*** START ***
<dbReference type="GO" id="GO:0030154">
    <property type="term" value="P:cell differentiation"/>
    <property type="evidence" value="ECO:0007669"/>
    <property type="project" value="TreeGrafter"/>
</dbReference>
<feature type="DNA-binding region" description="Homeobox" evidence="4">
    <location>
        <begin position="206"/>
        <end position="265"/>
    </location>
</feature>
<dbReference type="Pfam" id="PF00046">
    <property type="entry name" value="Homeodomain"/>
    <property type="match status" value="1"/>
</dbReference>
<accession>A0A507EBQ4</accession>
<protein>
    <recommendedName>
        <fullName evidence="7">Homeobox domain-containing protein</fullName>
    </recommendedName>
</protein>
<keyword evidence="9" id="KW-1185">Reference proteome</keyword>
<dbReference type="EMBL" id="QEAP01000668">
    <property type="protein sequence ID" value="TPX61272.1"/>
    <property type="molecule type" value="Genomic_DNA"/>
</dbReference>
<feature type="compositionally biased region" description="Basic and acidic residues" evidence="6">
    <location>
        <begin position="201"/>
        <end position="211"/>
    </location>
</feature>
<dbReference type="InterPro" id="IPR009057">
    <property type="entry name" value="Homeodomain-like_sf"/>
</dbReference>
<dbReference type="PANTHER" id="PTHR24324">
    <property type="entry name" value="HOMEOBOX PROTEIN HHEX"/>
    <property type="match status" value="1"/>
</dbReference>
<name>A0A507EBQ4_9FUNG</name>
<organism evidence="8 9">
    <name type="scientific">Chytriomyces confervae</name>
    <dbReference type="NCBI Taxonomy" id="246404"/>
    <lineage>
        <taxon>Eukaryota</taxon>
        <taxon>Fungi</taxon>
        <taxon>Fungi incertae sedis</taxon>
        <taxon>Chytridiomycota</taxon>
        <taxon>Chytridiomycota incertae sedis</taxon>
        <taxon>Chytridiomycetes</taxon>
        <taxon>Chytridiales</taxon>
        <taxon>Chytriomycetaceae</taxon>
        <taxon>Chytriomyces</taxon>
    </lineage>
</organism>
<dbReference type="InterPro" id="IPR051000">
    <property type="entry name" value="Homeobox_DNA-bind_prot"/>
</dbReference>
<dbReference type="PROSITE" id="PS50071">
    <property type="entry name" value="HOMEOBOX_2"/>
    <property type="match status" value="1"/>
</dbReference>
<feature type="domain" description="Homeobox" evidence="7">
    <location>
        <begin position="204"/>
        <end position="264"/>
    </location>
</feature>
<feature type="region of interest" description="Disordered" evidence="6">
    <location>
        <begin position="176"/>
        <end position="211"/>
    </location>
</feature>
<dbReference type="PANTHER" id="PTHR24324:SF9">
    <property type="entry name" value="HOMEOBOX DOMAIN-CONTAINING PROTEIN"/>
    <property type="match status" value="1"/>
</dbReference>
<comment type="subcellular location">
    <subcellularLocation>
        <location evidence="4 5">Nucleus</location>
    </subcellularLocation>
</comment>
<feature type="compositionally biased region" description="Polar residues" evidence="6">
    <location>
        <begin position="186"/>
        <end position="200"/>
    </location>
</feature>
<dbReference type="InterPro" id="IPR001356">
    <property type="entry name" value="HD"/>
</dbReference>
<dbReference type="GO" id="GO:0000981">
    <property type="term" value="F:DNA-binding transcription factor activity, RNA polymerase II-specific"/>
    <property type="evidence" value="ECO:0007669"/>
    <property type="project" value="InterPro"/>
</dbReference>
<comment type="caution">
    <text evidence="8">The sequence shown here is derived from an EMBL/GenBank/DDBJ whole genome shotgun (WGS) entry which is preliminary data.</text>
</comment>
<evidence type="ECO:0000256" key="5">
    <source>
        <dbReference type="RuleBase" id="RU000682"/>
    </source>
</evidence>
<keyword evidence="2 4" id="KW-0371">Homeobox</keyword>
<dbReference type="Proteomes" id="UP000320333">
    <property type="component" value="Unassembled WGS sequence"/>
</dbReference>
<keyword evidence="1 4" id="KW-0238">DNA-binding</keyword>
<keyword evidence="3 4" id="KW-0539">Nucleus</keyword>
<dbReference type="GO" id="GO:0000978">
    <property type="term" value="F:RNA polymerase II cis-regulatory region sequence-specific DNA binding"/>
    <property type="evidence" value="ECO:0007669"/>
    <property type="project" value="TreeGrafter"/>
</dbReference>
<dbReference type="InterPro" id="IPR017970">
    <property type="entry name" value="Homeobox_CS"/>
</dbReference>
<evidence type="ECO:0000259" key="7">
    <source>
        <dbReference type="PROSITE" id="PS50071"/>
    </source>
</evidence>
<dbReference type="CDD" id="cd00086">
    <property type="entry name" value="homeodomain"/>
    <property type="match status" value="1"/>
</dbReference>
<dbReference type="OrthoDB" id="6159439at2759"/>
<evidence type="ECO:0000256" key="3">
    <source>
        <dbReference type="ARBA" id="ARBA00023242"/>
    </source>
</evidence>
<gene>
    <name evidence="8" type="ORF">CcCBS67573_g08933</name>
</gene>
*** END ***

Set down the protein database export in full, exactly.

<dbReference type="GO" id="GO:0030154">
    <property type="term" value="P:cell differentiation"/>
    <property type="evidence" value="ECO:0007669"/>
    <property type="project" value="TreeGrafter"/>
</dbReference>
<feature type="DNA-binding region" description="Homeobox" evidence="4">
    <location>
        <begin position="206"/>
        <end position="265"/>
    </location>
</feature>
<dbReference type="Pfam" id="PF00046">
    <property type="entry name" value="Homeodomain"/>
    <property type="match status" value="1"/>
</dbReference>
<accession>A0A507EBQ4</accession>
<protein>
    <recommendedName>
        <fullName evidence="7">Homeobox domain-containing protein</fullName>
    </recommendedName>
</protein>
<keyword evidence="9" id="KW-1185">Reference proteome</keyword>
<dbReference type="EMBL" id="QEAP01000668">
    <property type="protein sequence ID" value="TPX61272.1"/>
    <property type="molecule type" value="Genomic_DNA"/>
</dbReference>
<feature type="compositionally biased region" description="Basic and acidic residues" evidence="6">
    <location>
        <begin position="201"/>
        <end position="211"/>
    </location>
</feature>
<dbReference type="InterPro" id="IPR009057">
    <property type="entry name" value="Homeodomain-like_sf"/>
</dbReference>
<dbReference type="PANTHER" id="PTHR24324">
    <property type="entry name" value="HOMEOBOX PROTEIN HHEX"/>
    <property type="match status" value="1"/>
</dbReference>
<name>A0A507EBQ4_9FUNG</name>
<organism evidence="8 9">
    <name type="scientific">Chytriomyces confervae</name>
    <dbReference type="NCBI Taxonomy" id="246404"/>
    <lineage>
        <taxon>Eukaryota</taxon>
        <taxon>Fungi</taxon>
        <taxon>Fungi incertae sedis</taxon>
        <taxon>Chytridiomycota</taxon>
        <taxon>Chytridiomycota incertae sedis</taxon>
        <taxon>Chytridiomycetes</taxon>
        <taxon>Chytridiales</taxon>
        <taxon>Chytriomycetaceae</taxon>
        <taxon>Chytriomyces</taxon>
    </lineage>
</organism>
<dbReference type="InterPro" id="IPR051000">
    <property type="entry name" value="Homeobox_DNA-bind_prot"/>
</dbReference>
<dbReference type="PROSITE" id="PS50071">
    <property type="entry name" value="HOMEOBOX_2"/>
    <property type="match status" value="1"/>
</dbReference>
<feature type="domain" description="Homeobox" evidence="7">
    <location>
        <begin position="204"/>
        <end position="264"/>
    </location>
</feature>
<feature type="region of interest" description="Disordered" evidence="6">
    <location>
        <begin position="176"/>
        <end position="211"/>
    </location>
</feature>
<dbReference type="PANTHER" id="PTHR24324:SF9">
    <property type="entry name" value="HOMEOBOX DOMAIN-CONTAINING PROTEIN"/>
    <property type="match status" value="1"/>
</dbReference>
<comment type="subcellular location">
    <subcellularLocation>
        <location evidence="4 5">Nucleus</location>
    </subcellularLocation>
</comment>
<feature type="compositionally biased region" description="Polar residues" evidence="6">
    <location>
        <begin position="186"/>
        <end position="200"/>
    </location>
</feature>
<dbReference type="InterPro" id="IPR001356">
    <property type="entry name" value="HD"/>
</dbReference>
<dbReference type="GO" id="GO:0000981">
    <property type="term" value="F:DNA-binding transcription factor activity, RNA polymerase II-specific"/>
    <property type="evidence" value="ECO:0007669"/>
    <property type="project" value="InterPro"/>
</dbReference>
<comment type="caution">
    <text evidence="8">The sequence shown here is derived from an EMBL/GenBank/DDBJ whole genome shotgun (WGS) entry which is preliminary data.</text>
</comment>
<evidence type="ECO:0000256" key="5">
    <source>
        <dbReference type="RuleBase" id="RU000682"/>
    </source>
</evidence>
<keyword evidence="2 4" id="KW-0371">Homeobox</keyword>
<dbReference type="Proteomes" id="UP000320333">
    <property type="component" value="Unassembled WGS sequence"/>
</dbReference>
<keyword evidence="1 4" id="KW-0238">DNA-binding</keyword>
<keyword evidence="3 4" id="KW-0539">Nucleus</keyword>
<dbReference type="GO" id="GO:0000978">
    <property type="term" value="F:RNA polymerase II cis-regulatory region sequence-specific DNA binding"/>
    <property type="evidence" value="ECO:0007669"/>
    <property type="project" value="TreeGrafter"/>
</dbReference>
<dbReference type="InterPro" id="IPR017970">
    <property type="entry name" value="Homeobox_CS"/>
</dbReference>
<evidence type="ECO:0000259" key="7">
    <source>
        <dbReference type="PROSITE" id="PS50071"/>
    </source>
</evidence>
<dbReference type="CDD" id="cd00086">
    <property type="entry name" value="homeodomain"/>
    <property type="match status" value="1"/>
</dbReference>
<dbReference type="OrthoDB" id="6159439at2759"/>
<evidence type="ECO:0000256" key="3">
    <source>
        <dbReference type="ARBA" id="ARBA00023242"/>
    </source>
</evidence>
<gene>
    <name evidence="8" type="ORF">CcCBS67573_g08933</name>
</gene>